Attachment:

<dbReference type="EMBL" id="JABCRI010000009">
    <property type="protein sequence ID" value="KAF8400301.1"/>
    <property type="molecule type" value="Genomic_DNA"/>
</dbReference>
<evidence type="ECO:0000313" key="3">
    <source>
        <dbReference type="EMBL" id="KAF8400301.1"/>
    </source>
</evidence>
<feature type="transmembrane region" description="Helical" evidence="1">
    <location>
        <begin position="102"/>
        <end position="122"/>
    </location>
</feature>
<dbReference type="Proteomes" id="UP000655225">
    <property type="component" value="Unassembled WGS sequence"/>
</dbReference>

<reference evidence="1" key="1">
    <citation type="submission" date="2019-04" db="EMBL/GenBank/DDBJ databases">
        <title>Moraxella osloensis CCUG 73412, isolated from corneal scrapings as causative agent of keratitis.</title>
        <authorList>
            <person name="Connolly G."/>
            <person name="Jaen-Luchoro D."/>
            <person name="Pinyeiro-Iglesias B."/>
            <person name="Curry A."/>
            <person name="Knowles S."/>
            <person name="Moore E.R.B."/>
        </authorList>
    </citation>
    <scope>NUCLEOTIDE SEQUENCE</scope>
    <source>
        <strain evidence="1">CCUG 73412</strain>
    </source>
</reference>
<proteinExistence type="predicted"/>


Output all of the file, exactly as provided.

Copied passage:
<dbReference type="EMBL" id="JABCRI010000009">
    <property type="protein sequence ID" value="KAF8400301.1"/>
    <property type="molecule type" value="Genomic_DNA"/>
</dbReference>
<evidence type="ECO:0000313" key="3">
    <source>
        <dbReference type="EMBL" id="KAF8400301.1"/>
    </source>
</evidence>
<feature type="transmembrane region" description="Helical" evidence="1">
    <location>
        <begin position="102"/>
        <end position="122"/>
    </location>
</feature>
<dbReference type="Proteomes" id="UP000655225">
    <property type="component" value="Unassembled WGS sequence"/>
</dbReference>

<reference evidence="1" key="1">
    <citation type="submission" date="2019-04" db="EMBL/GenBank/DDBJ databases">
        <title>Moraxella osloensis CCUG 73412, isolated from corneal scrapings as causative agent of keratitis.</title>
        <authorList>
            <person name="Connolly G."/>
            <person name="Jaen-Luchoro D."/>
            <person name="Pinyeiro-Iglesias B."/>
            <person name="Curry A."/>
            <person name="Knowles S."/>
            <person name="Moore E.R.B."/>
        </authorList>
    </citation>
    <scope>NUCLEOTIDE SEQUENCE</scope>
    <source>
        <strain evidence="1">CCUG 73412</strain>
    </source>
</reference>
<proteinExistence type="predicted"/>